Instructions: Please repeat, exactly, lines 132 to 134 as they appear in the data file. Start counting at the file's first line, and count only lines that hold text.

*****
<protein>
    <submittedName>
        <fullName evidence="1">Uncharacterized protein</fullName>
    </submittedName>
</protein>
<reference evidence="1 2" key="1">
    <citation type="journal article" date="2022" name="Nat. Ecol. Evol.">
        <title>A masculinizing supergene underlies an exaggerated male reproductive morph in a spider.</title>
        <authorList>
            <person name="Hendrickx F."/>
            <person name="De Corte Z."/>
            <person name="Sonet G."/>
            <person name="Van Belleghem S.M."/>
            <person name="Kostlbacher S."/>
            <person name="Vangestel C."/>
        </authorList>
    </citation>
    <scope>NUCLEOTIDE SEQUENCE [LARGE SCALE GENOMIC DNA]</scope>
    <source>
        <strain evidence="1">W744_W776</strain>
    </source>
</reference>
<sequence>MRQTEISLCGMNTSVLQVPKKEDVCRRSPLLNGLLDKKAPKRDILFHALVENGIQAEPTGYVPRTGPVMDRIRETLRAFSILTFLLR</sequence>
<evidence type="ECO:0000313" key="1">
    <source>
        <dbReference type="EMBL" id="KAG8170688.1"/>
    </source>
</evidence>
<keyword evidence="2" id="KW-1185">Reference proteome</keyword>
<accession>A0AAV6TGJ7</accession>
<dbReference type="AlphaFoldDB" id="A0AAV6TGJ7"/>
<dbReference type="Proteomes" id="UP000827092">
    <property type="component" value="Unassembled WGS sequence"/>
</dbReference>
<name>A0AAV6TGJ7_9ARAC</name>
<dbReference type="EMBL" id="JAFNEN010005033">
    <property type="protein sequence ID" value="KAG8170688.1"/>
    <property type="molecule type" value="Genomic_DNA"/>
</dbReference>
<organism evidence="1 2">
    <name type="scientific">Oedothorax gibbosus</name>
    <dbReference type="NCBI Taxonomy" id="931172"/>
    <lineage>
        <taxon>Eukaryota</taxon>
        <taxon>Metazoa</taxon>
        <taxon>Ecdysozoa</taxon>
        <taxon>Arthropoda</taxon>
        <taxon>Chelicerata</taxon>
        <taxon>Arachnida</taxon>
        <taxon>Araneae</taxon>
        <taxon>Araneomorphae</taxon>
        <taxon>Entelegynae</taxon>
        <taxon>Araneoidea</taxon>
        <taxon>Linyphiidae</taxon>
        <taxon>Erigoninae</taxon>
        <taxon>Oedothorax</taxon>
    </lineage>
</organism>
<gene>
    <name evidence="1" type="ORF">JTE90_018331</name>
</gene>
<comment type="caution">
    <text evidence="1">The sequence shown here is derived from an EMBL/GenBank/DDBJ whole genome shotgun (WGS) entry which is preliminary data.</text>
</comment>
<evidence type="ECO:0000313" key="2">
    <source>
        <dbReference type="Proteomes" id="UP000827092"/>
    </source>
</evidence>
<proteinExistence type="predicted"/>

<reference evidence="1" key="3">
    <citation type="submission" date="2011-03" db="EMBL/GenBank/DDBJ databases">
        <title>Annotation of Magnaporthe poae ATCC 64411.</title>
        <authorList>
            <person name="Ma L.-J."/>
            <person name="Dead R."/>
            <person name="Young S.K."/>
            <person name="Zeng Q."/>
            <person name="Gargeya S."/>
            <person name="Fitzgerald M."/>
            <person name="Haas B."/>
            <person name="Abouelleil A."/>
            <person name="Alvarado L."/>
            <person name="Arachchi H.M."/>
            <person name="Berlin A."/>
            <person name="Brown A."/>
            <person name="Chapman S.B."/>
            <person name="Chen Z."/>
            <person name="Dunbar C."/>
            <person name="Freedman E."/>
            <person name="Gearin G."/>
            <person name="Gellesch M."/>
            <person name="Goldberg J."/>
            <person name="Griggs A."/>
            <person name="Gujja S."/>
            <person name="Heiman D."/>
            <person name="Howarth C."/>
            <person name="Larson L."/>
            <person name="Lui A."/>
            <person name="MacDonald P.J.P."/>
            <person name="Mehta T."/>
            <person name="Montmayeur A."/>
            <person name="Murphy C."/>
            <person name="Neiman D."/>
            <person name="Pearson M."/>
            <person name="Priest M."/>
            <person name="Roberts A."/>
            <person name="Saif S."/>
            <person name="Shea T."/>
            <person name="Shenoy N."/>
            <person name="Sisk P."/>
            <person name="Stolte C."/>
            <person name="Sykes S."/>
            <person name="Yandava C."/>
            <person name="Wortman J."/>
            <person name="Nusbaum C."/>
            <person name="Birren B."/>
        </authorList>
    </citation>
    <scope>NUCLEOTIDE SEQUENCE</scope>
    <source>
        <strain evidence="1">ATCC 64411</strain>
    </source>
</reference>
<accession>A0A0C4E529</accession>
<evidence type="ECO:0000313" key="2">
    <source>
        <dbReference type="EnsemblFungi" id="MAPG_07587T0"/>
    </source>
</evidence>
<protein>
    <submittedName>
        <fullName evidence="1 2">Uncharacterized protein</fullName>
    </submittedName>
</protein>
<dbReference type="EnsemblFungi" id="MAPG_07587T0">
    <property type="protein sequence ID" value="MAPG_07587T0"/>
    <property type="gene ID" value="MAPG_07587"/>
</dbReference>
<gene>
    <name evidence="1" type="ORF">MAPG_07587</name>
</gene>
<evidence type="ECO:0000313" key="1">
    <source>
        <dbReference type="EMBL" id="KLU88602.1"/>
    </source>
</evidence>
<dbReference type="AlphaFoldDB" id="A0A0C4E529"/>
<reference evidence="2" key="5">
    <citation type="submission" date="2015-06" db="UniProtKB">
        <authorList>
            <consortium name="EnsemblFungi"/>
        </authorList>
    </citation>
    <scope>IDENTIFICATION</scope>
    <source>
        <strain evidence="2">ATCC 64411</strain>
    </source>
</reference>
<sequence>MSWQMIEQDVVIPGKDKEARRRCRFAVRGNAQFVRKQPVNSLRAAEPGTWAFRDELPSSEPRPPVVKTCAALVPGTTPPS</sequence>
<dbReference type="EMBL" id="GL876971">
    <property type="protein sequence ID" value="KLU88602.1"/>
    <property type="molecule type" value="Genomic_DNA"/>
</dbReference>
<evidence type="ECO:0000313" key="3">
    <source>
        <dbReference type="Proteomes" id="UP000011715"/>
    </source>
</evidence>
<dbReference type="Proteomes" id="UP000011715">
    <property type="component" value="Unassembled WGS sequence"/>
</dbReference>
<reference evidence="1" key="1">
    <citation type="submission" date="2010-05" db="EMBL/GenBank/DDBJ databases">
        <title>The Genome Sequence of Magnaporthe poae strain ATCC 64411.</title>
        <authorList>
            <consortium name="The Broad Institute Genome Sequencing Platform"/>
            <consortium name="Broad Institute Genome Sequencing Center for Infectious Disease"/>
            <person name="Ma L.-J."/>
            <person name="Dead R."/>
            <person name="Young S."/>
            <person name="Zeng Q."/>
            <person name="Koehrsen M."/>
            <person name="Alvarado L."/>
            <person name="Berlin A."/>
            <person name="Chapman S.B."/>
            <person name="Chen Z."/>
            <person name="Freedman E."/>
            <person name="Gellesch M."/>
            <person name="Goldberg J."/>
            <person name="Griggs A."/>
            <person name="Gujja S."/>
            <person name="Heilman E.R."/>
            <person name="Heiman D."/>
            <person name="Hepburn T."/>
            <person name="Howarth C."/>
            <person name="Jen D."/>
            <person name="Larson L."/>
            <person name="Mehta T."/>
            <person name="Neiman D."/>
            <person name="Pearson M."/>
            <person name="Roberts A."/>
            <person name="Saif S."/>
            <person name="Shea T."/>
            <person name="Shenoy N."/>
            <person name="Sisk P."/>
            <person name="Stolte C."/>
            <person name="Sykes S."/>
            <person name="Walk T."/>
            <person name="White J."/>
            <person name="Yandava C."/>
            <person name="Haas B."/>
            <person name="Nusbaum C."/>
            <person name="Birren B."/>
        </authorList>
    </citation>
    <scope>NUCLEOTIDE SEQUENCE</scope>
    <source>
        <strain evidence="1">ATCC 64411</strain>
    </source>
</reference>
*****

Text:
    <submittedName>
        <fullName evidence="1 2">Uncharacterized protein</fullName>
    </submittedName>